T.C. Boyle: I use my toenails actually—collect them, hammer them down, mold them into shape …

William Styron didn’t write in notebooks. He tried notebooks, but they didn’t work for him. They do work for Paul Auster, though, so he writes in notebooks. He likes the ones with gridded lines, which he calls “quadrille lines — the little squares.” When Auster’s done with the notebooks he types everything up. He has a typewriter he bought in 1974.

What is that supposed to tell us? What does this reveal about Styron? What do we know or understand about Auster that we didn’t before?

The Paris Review has been interviewing writers since 1953, and for more than five decades they’ve been asking this question about implements, about the actual, tactile things writers use to write. The question is, why? What is it we actually want to get at with this “quintessential” question? What are we supposed to know when we know the answer?

Hemingway would sharpen all his pencils — seven No. 2s — before he started writing. This is what he said, anyway. He said this in the Paris Review interview in 1954, which is about half way between his Nobel Prize and his suicide, after he’d stopped publishing books, and in the interview, when he says it, it sounds like it could be a joke, or maybe a self-made myth, a little mystification.

I don’t even have any pencils in my house, much less seven, and the last time I can remember writing with a No. 2 was when I took the SATs and filled in those little bubbles. If I had them, though, I’d take them out now and sharpen them all and lay them out in a row. And then what? What would I know?

It’s possible, I realize, that I’m thinking about this wrong. It’s possible the question isn’t probing at anything deeper. Maybe we really are just earnestly interested in typewriters and notebooks, pens, paper and blank computer screens. Maybe it’s just interesting to know. It’s framed, though, as an important question. The question seems to me to be about more than it’s about. It’s like a fetish. We seem to think there’s a secret here, a revelation to be revealed, a mystical, magical something we want to learn.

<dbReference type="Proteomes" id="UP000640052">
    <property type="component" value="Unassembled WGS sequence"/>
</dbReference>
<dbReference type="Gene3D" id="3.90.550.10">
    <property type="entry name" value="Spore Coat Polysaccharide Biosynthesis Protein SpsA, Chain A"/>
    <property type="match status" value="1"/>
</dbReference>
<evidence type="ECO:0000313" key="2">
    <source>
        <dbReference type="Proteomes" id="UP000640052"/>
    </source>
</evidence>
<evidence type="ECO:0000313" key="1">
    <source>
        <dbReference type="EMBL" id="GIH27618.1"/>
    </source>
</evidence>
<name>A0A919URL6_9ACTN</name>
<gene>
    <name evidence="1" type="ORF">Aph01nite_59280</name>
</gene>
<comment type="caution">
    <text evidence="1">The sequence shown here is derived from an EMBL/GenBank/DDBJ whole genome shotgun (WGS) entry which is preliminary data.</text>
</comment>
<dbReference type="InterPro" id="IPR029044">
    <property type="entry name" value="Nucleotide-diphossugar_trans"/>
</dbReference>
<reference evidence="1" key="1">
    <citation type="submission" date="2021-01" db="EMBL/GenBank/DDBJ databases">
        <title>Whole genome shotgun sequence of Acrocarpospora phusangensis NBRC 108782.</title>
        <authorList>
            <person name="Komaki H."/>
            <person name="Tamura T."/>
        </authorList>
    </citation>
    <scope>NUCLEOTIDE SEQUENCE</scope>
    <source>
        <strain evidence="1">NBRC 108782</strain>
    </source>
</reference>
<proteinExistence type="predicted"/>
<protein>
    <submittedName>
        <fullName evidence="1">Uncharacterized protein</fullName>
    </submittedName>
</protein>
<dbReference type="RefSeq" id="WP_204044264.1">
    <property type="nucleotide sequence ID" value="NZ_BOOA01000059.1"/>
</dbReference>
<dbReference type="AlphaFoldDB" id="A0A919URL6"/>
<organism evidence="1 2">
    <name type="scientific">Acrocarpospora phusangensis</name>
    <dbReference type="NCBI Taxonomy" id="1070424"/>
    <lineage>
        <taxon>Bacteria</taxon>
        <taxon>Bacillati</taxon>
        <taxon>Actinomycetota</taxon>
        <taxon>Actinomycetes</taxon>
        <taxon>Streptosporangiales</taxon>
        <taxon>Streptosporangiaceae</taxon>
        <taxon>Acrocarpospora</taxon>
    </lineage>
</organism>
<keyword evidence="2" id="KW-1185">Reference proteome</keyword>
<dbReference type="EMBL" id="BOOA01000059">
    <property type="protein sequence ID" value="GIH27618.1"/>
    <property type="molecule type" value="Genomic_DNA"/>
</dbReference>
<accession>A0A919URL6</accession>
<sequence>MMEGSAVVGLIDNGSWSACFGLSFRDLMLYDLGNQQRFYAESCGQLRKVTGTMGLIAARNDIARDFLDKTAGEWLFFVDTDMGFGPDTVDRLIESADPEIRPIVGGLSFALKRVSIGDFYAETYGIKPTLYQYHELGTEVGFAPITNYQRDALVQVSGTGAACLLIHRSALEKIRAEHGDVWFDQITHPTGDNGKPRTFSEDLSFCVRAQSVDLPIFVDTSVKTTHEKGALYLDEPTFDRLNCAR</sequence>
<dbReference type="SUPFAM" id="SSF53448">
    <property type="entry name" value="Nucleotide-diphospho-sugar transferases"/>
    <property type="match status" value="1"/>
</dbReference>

I’ve been thinking about this question because I’ve been reading all the times it was asked in those old Paris Review interviews. They’re all online now, as of a few weeks ago, which means they can be more easily looked at as a group. I have often liked particular interviewers and found them interesting and useful. As a whole, though, as a corpus, there’s something disturbing there.

There’s something very canonistic about them. Something … institutional. By which I mean, literature is presented in a weird way; its mystified, presented as if authorized, and made into something sort of magisterial.

Maybe its the problem with the interview as an art form: the condition of the interview is that the subject be worth interviewing, be an institution, be recognized. The author, in the interview form, can only be approached respectfully. The author is given, granted, this assumed position of authority to speak with finality, an authority that’s something like God’s. The author-god gets the final word, gets to answer the question about meaning in final way. That’s the ground of the form, the assumption of it. If the author-god protests against that assumption not least because it diminishes the work itself, marks he work as insufficient to itself, as something that needs this supplemental pronouncement, if the author-god protests as Faulkner does in his interview, saying “The artist is of no importance,” and “If I had not existed, someone else would have written me,” the protest is feeble in the face of the force of the assumption. Even as he says it it’s undermined by the fact he says it as Author. Anything he says is said from this position of having the right to the last say, and of course even if the author refuses to answer, that only heightens the mystery and makes us surer, because we were refused, that the author has the secret, the ultimate answer.

It’s not an accident, I don’t think, that the Paris Review interviewed its first author in 1953, inaugurating its “alternative to criticism” in a series that developed and popularized a form of discourse giving authors ultimate authority to pronounce on (and foreclose) the meanings of their texts. This was the same year and the same place that Roland Barthes published his first book, Le Degré zéro de l’écriture, which looked at the arbitrariness and constructedness of language, beginning a career that developed and popularized the school of thought that pronounced authors dead. It’s literary equivalent of the parting of Abraham and Lot, when Abraham dwelt in Cannon and Lot went down to the cities on the plain. The interview form might well be thought of as the counter movement to the movement that killed the author, though the effort wasn’t one to keep the author alive as much as to enact a kind of deification. But, just as the death works to liberate the work, to open it up to criticism and to thinking, the enshrinment of the author acts to canonize literature, it lock it up in an orthodoxy.